The Lesser Antilles of the eastern Caribbean are divided into the Leeward and the Windward Islands. The Leeward Islands were so named because ships sailing south from the Atlantic did so on the leeward (sheltered, or facing the direction toward which the wind blows) side of the islands. The islands are administered by the United States (the U.S. Virgin Islands), the Netherlands (Saba, St. Eustatius, and the southern part of St. Martin), France (Guadeloupe, the northern part of St. Martin, St. Barthélemy, and a few others), and the United Kingdom (the British Virgin Islands). Several of the islands that were formerly British colonies were part of a West Indies Federation, dissolved in 1962: Anguilla, Antigua, Barbuda, the British Virgin Islands, Montserrat, Nevis, Redonda, St. Kitts, and Sombrero.
Columbus visited the Leewards but, not finding any precious metals, considered them islas inutiles (useless islands). The English, French, and Dutch were less disdainful and indeed fought over them. Even Sweden had a colony (present-day French St. Barthélemy, also known as St. Barts). They were important strategically and as sugar and tobacco colonies. British Admiral Lord Nelson stationed his fleet in Antigua. At the Battle of the Saintes (off Guadeloupe) in 1782, the English fleet defeated the French fleet, stopping any further French conquests in the Caribbean region.
Dominica, independent since 1978, has at various points in its history been considered part of the Leeward Islands and the Windward Islands. Twice declared a neutral Carib sanctuary, it was nevertheless colonized by the French because of its strategic location between the French islands of Guadeloupe and Martinique (part of the Windward Islands). After winning the Battle of the Saintes, England gained the island and dominated the Caribbean.
Every one of the Leewards has made a more or less smooth transition from colonialism to either outright independence or Dependent Territorial status, that is, keeping a link to the United Kingdom but with full internal self-governance. The area has not been without its conflicts, however. In 1967 Anguilla seceded, preferring to be linked with London than with Saint Kitts and Nevis. In Antigua in 1990, the eldest son of the prime minister, Vere Bird Jr., was involved in a scandal involving the sale of Israeli guns to the Colombian Medellín drug cartel. Hurricanes and volcanic eruptions have also played a destructive role. Half the island of Montserrat has remained uninhabitable since 1995, when the Soufrière Hills volcano became active after a long dormancy. There are volcanoes also called Soufriere in Guadeloupe, St. Lucia, and St. Vincent.
The transition away from sugar economies has been difficult for the islands. By the end of the twentieth century the British Virgin Islands was relying on tourism and offshore financial services, and Antigua on Internet gambling. All the islands are members of the Organization of Eastern Caribbean States and of the Caribbean Community (CARICOM). It is expected that the CARICOM Single Market and Economy (CSME) plan will bring some benefits to these well-governed but economically fragile states.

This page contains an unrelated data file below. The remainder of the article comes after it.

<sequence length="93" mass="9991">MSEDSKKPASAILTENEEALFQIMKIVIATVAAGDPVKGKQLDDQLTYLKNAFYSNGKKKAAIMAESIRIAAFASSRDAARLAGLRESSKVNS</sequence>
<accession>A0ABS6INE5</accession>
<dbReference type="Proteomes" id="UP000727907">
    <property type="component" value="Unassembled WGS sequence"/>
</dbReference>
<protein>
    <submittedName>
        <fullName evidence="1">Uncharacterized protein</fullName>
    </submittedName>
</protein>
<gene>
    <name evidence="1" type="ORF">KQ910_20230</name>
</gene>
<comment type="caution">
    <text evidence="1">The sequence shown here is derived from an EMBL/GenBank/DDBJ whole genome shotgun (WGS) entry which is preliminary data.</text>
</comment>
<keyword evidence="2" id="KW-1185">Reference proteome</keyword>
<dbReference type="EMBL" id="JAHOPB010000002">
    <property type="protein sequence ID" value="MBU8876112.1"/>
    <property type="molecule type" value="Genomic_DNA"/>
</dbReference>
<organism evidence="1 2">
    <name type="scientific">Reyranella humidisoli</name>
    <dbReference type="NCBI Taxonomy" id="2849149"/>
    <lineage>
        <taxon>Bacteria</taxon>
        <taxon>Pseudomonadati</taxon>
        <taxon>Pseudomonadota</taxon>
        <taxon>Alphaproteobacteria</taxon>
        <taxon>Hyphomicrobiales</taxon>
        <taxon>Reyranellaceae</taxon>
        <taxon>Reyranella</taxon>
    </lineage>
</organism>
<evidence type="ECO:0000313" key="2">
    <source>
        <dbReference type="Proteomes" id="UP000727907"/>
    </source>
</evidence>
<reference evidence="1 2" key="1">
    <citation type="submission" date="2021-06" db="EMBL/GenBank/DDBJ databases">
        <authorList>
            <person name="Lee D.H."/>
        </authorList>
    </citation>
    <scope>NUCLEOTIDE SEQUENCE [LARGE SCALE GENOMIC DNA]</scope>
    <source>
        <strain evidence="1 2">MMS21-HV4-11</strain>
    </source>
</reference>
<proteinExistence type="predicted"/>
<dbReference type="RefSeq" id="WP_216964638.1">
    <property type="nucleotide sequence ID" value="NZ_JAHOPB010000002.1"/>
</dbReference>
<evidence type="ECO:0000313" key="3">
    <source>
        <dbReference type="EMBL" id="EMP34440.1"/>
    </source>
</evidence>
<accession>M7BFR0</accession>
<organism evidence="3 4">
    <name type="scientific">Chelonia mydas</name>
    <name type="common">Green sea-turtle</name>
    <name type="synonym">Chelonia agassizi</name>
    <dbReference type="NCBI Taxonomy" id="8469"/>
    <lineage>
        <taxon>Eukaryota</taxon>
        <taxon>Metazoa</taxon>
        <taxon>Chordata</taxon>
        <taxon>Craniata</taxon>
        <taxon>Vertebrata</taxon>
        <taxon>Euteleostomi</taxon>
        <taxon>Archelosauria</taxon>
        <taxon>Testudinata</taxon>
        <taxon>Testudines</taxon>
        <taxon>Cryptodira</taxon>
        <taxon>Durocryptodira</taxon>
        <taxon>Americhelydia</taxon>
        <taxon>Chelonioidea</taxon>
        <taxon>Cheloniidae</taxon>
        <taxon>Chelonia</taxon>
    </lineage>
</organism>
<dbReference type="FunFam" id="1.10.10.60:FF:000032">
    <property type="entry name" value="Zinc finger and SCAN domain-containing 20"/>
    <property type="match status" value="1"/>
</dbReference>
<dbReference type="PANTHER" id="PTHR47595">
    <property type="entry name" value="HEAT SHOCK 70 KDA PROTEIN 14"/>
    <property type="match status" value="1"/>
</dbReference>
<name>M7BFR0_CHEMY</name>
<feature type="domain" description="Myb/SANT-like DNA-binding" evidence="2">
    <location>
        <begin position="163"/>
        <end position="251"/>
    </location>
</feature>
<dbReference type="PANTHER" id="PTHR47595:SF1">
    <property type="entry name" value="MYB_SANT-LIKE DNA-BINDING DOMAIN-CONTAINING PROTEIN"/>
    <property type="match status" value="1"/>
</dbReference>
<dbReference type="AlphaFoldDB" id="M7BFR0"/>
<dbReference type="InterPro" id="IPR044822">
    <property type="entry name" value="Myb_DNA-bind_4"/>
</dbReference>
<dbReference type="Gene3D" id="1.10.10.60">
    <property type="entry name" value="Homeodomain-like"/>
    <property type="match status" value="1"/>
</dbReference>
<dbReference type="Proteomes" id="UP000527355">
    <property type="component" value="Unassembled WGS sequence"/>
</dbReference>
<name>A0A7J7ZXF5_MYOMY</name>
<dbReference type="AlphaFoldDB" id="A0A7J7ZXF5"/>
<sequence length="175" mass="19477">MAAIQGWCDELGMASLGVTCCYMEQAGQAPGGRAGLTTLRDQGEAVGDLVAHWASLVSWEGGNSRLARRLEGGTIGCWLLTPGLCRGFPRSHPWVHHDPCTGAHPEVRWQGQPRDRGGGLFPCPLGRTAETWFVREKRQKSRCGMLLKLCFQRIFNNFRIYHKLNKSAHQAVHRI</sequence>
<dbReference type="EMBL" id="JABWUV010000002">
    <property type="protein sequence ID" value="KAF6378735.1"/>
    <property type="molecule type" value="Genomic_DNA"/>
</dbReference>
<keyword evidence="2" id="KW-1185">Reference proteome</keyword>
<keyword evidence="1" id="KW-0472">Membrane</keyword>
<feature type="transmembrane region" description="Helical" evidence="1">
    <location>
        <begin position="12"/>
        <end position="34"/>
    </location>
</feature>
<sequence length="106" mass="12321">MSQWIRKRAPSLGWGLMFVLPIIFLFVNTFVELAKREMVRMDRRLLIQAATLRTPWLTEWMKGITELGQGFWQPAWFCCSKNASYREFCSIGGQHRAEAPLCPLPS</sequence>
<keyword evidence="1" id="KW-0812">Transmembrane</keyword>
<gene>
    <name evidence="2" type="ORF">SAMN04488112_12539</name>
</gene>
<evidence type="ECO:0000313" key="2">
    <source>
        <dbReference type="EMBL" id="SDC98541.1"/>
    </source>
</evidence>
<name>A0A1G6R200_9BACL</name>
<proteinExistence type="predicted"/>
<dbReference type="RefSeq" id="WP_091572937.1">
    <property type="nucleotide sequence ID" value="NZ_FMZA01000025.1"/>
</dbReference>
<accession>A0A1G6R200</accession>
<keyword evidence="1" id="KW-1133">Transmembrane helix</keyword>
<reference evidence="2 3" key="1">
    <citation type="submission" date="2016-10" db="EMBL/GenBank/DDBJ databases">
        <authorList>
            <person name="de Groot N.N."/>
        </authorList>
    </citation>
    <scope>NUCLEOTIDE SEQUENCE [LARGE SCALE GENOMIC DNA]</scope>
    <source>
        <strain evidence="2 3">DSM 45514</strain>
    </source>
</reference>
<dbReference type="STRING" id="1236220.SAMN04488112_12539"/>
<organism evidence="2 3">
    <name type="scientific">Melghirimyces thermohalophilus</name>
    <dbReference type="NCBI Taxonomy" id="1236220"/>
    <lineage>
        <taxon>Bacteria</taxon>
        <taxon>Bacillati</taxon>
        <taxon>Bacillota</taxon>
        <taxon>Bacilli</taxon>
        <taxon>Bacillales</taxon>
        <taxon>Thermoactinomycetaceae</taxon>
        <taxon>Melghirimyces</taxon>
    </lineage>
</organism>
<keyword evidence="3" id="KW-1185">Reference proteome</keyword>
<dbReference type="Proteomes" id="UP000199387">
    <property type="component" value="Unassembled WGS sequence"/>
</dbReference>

See alsoWindward Islands .
Fergus, Howard A. A History of Education in the British Leeward Islands, 1838–1945. Mona, Jamaica: University of West Indies Press, 2003.
Anthony P. Maingot
Leeward Islands (lōō´ərd, lyōō´–, lē´–), northern group of the Lesser Antilles in the West Indies, extending SE from Puerto Rico to the Windward Islands. The principal islands are the American Virgin Islands; the French island and overseas dept. of Guadeloupe and its dependencies; the Dutch islands of St. Eustatius and Saba; the Dutch and French St. Martin; the islands of the independent states of St. Kitts and Nevis and Antigua and Barbuda; and the islands of the British dependent territories of Anguilla, Montserrat, and the British Virgin Islands. Largely volcanic in origin, the Leewards have lush, subtropical vegetation, rich soil, and abundant rainfall. The warm, delightful climate is tempered by the surrounding water so that there is little variation in temperature. Most of the islands are popular tourist destinations. Products are mostly agricultural—fruits, vegetables, sugar, cotton, coffee, and tobacco.
Columbus first sighted the Leeward Islands in 1493, but settlement began only after the British arrived in the 17th cent. Sir Thomas Warner, sent to St. Kitts in 1623, was made governor-general of the yet uncolonized neighboring islands (Nevis, Antigua, Montserrat, and Barbuda), and in the same year the Frenchman Pierre Bélain d'Esnambuc also established a colony on St. Kitts. By 1632, when the English had settled the neighboring islands, the sharp, three-way colonial conflict of England, France, and Spain had begun. The Spanish were forced from the struggle, but for nearly two centuries the islands were pawns in the Anglo-French worldwide wars. They changed hands with each fresh attack by British or French forces and were reshuffled in ownership whenever a new treaty was signed. Their final disposition did not come until the end of the Napoleonic Wars in 1815.
J. A. Cannon